“It had stood there for hundreds of years, and he thought it would always stand there. Its roots clutched the hill like a fist with fingers sunk into the soil, and he thought that if a giant were to seize it by the top, he would not be able to uproot it, but would swing the hill and the whole of the earth with it, like a ball at the end of a string. He felt safe in the oak tree’s presence; it was a thing that nothing could change or threaten; it was his greatest symbol of strength.”
—Ayn Rand Atlas Shrugged (1957)
My eldest daughter saw the Cave Fire (2019) first among us, at the top of the mountain, not long before sundown. We were all outside in the yard and she called it out.
We stood in the yard and watched, that afternoon and into evening, as it swept down the front side of the Santa Ynez Mountains and into San Marcos Foothills Preserve.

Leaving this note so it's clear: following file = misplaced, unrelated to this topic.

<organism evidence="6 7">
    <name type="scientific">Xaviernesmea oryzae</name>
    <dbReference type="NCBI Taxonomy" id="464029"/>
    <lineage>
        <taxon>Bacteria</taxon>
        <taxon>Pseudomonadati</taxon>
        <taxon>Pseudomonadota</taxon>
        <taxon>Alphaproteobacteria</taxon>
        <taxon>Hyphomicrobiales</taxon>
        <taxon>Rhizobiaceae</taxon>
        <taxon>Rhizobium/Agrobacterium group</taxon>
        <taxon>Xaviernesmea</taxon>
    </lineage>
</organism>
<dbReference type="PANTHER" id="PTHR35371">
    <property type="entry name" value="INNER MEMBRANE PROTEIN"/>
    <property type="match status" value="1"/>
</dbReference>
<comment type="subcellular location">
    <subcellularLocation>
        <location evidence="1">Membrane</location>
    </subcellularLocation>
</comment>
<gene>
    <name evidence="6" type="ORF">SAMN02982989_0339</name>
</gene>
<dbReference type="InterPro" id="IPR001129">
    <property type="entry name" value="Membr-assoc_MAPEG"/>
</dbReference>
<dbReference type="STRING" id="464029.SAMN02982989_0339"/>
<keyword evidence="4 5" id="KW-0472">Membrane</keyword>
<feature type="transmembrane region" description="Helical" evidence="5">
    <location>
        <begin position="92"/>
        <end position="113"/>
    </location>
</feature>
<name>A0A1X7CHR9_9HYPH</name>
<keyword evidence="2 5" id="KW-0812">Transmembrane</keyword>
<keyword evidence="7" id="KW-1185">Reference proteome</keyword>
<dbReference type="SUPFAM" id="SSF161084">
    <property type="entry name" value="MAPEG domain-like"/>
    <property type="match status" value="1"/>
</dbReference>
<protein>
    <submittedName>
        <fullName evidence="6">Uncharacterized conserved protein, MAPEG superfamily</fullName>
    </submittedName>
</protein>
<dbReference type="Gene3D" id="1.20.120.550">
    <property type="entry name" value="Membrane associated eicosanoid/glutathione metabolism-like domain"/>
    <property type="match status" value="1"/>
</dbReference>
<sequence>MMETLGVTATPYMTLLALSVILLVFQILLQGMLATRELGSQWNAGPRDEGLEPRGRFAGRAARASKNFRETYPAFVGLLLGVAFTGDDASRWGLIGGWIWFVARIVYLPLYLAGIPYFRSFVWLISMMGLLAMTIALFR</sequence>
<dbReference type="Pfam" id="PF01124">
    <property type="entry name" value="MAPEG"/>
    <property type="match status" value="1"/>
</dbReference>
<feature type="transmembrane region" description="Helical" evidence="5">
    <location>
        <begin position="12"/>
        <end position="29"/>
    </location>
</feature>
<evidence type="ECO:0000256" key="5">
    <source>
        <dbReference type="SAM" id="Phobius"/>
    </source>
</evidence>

I climbed atop the roof to watch as the grassland flared, nervous it might make it to our house.
The fire swept West Mesa on the Preserve and past the old oak.
The tree has certainly been burned before, and bears those scars, and it’s not likely that a great grandparent of an old oak like this would perish from a fast moving, light intensity grass fire.
Nevertheless, firefighters paid it special attention and took time to care for it as if it was somebody’s home or some historic cabin or schoolhouse in the forest.
They did not have to do this, but they chose to protect the tree. A single tree.
They went to work sod busting and turning the soil to create a defensive firebreak that entirely encircled the big tree. The tree sustained only minor leaf scorch due to their efforts.
Firefighters are the ultimate tree huggers and we recognize and praise them for it.
That’s really great that they did that! 🙂